1) Wells Fargo posted a modest beat of 99 cents against the 97 cents expected. That beat, however, was due to a reserve release that have helped many banks in the last year. Revenues of $20.48 billion were below estimates of $20.97 billion.
The yield curve steepened last quarter, but it's still flattish and remains a big problem for banks. Interest income is still about 60 percent of revenues for banks like Wells. Net interest income of $10.75 billion was flat compared to last quarter.
Wells is the largest mortgage originator in the country, and when business is good, it's a big help. Yet when it slows down it can be ugly. Mortgage banking revenue was down 43 percent (refinancings are 70 percent of the volume), and even mortgage originations were down 30 percent from the prior quarter, even though management had already indicated that drop in prior guidance.
The problem is, they can't cut expenses as fast as the business is declining. They probably have 30,000-40,000 people working in mortgages, and they will be letting a lot of people go this quarter.
Here's what is a little worrisome: We are a long way through an improving credit cycle. What we should be seeing now is higher rates and an expansion of the loan book. We are not seeing either. Of course, you can say the Federal Reserve is keeping rates low, but it's supposed to create more loan interest.
Loan growth is rather anemic at 2.5 percent annualized. That's down from 4.5 percent from a year ago.
There should be more loans being made, but the demand isn't there. According to the Fed, $8.6 trillion is on deposit in U.S. banks, with $6.7 trillion on loans, so the industry loan to deposit ratio was 77 percent. It was 80 percent a year ago. Two years ago, it was 83 percent. Historically, it should be closer to about 100 percent.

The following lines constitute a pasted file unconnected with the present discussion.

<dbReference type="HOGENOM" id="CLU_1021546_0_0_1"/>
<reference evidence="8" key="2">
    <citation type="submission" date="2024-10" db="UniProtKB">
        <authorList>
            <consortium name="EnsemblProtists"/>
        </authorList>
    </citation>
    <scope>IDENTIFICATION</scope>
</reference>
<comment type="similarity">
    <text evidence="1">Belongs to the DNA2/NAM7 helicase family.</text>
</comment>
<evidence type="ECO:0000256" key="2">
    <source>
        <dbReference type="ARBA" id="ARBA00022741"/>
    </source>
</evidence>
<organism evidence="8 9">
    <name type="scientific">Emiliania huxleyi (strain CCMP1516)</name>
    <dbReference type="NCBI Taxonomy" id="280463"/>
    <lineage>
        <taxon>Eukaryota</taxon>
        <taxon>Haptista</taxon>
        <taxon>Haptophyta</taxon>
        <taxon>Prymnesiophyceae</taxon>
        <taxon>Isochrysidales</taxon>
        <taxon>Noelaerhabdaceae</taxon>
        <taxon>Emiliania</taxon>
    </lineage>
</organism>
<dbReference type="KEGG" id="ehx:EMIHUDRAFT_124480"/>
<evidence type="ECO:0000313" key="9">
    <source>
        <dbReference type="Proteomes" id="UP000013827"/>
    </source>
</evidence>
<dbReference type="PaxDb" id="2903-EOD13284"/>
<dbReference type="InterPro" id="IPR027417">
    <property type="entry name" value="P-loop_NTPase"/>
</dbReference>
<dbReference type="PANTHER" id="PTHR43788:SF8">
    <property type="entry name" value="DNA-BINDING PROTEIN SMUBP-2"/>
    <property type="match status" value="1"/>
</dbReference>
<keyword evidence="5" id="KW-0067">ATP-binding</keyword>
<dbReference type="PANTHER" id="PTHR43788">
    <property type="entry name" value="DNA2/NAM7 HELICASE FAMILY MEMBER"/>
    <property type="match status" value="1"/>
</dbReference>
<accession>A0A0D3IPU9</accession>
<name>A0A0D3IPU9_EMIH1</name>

What's this mean? It means that people are continuing to hoard cash. And--this is the frustrating part--with rates where they are now, there is no reason to keep hoarding cash. So why are they doing that?
Because there is a lot more uncertainty. Is that permanent or temporary? That's the big question, and it's a big one for banks, because they make money by growing loans.
2) JPMorgan was expected to have a big litigation reserve, but not this big. The mega-bank swung to a loss of $0.17 a share ($380 million), well below estimates of a gain of $1.20 (although to be fair, the bank would have posted a $1.42 per share profit without legal costs).
The problem was a $1.85 per share loss tied ($9.2 billion) tied to legal expenses. and there could be more coming. They didn't comment on the status of any legal settlements. They want credit for the Bear Stearns and Washington Mutual deals because they did it at the behest of the government.
3) Stock mutual funds see outflows for a second consecutive week in the period ended Wednesday after collecting money for 38 straight weeks from January through the end of September, reports Lipper. Stock mutual funds shed $142 million last week, while equity ETFs lost $5.9 billion. Bond mutual funds collected nearly $1 billion as investors turned to safe-haven plays amid the U.S. government shutdown.
4) Gap falls to a five-month low, shedding five percent, after the retailer reported a three percent drop in September same-store sales, which was below the Street's expectation of a more than one percent gain. Sales at Banana Republic saw the biggest decline, falling five percent.
—By CNBC's Bob Pisani